WARRINGTON and Halton Teaching Hospitals Trust has been slapped with a £400,000 increase in electricity costs.

Responding to a Freedom of Information request, the Trust revealed figures showing the sharp rise in energy costs that have hit its hospitals.

In 2019/20, the Trust was billed £913,105 for electricity - by 2021/22 this had risen to £1,326,039.

That's an increase of £412,934, which is a rise of more than 45 per cent.

The overall energy bill has risen by over £300,000 in 12 months.

In 2020/21 the total energy cost (gas and electricity) sat at £1,755,129 - by '21/'22 this had risen to £2,06,135.

Despite the sharp rises in electricity costs, the Trust has seen a marked decline in the costs it has paid for gas in recent years.

In 2019/20, the Trust paid £1,378,278 for gas - by this year it had fallen to £750,097.

Overall, the Trust's energy bill has risen by 16.9 per cent in just one year.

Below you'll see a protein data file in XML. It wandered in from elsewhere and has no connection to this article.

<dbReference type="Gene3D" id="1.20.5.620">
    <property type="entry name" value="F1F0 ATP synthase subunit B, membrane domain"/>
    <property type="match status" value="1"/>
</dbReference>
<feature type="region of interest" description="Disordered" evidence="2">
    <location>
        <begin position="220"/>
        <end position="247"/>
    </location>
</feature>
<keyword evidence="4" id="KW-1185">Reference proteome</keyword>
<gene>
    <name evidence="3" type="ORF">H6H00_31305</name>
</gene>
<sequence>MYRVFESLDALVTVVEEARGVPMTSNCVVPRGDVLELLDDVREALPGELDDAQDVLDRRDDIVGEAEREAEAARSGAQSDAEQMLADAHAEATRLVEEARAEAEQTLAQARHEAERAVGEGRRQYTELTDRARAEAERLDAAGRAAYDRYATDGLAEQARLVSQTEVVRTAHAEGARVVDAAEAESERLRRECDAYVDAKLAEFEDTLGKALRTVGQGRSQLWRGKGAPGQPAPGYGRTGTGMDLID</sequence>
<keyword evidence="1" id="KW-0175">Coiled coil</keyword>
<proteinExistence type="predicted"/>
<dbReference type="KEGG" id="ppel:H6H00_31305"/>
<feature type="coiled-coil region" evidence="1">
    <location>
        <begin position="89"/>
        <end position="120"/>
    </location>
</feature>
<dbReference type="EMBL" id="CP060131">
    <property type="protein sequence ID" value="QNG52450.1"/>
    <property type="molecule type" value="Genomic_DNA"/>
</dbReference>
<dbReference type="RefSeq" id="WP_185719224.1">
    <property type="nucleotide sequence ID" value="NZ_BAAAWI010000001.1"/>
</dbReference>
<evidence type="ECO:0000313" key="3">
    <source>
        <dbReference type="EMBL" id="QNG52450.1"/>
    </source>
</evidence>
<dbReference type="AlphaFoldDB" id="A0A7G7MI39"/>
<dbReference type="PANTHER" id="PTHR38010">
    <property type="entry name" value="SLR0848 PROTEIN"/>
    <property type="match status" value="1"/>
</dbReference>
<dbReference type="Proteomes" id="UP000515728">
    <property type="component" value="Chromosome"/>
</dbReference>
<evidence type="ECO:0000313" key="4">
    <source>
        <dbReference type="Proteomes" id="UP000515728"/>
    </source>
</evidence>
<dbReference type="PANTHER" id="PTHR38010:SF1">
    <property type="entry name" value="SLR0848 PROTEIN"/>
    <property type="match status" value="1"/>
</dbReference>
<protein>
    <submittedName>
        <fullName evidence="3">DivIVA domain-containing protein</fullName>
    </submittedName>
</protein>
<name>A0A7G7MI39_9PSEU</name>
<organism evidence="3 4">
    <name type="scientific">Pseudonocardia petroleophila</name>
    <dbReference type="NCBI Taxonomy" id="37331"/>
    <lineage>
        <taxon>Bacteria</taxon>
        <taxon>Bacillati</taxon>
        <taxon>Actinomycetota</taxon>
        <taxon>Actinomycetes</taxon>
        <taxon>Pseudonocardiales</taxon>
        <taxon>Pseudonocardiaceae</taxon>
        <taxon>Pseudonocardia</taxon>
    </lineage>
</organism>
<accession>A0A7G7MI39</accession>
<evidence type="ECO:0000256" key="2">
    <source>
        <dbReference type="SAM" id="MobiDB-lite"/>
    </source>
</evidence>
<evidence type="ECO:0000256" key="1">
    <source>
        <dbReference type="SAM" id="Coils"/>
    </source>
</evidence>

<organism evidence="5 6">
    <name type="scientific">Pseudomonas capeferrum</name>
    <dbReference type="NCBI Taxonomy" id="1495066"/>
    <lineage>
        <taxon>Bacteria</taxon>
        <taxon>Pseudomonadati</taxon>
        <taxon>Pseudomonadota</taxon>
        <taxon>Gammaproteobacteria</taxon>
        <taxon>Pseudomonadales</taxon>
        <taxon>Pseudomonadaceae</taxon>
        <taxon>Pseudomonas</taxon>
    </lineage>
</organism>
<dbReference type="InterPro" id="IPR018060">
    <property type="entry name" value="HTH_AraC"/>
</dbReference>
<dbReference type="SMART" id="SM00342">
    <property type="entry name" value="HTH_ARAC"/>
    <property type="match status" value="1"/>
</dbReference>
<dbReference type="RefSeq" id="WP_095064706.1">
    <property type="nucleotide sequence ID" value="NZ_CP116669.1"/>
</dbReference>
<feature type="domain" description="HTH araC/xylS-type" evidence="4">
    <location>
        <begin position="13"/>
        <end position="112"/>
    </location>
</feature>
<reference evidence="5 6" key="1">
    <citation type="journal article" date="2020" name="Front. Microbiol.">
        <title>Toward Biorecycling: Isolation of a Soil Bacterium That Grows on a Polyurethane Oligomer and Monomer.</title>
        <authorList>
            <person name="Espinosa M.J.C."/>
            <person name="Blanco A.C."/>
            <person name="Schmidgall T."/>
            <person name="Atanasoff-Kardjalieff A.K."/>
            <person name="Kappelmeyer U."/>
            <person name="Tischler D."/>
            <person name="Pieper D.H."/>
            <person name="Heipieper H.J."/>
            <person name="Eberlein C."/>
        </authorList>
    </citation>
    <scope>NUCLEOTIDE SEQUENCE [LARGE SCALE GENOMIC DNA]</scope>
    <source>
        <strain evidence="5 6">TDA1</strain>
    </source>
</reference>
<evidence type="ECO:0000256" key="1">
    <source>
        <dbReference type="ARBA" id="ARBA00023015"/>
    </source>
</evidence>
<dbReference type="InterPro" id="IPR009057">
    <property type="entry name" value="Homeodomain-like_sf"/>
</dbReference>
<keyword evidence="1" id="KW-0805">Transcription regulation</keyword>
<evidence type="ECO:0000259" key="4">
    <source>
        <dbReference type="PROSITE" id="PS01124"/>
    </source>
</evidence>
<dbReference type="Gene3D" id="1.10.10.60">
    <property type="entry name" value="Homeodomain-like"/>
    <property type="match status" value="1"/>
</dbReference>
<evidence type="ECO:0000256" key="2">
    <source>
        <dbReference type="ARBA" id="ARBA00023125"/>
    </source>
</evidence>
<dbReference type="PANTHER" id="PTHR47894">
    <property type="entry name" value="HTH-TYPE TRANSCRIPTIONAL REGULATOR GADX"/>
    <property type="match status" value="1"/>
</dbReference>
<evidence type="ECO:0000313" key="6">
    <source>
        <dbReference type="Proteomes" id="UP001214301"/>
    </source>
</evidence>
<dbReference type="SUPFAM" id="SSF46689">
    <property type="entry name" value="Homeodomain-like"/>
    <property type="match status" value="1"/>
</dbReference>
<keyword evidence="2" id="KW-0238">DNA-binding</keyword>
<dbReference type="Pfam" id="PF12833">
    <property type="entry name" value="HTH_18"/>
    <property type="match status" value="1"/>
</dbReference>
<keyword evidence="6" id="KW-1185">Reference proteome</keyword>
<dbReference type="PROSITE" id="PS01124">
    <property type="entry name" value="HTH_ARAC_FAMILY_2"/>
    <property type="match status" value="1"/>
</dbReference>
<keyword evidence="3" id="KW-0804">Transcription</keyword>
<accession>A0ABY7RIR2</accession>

However, the Trust's total costs in 2021/22 are still lower than 2019/20, when the energy costs were more than £2.2 million.

A spokesperson for Warrington and Halton Teaching Hospitals Trust said: "Like others, the Trust is facing challenges with cost increases across our entire operation, this includes energy costs.

“As outlined in the Chancellor’s Growth Plan 2022 issued last week, the energy bill relief scheme will provide a discount on gas and electricity unit prices for everyone on a non-domestic energy contract including public sector organisations such as schools, hospitals, and care homes.

"We welcome this initiative.

"In addition, we are committed to reducing our energy consumption and earlier this year launched our ‘Green Plan’ which sets out our plans to reduce our environmental impact, which in turn will lower our energy usage."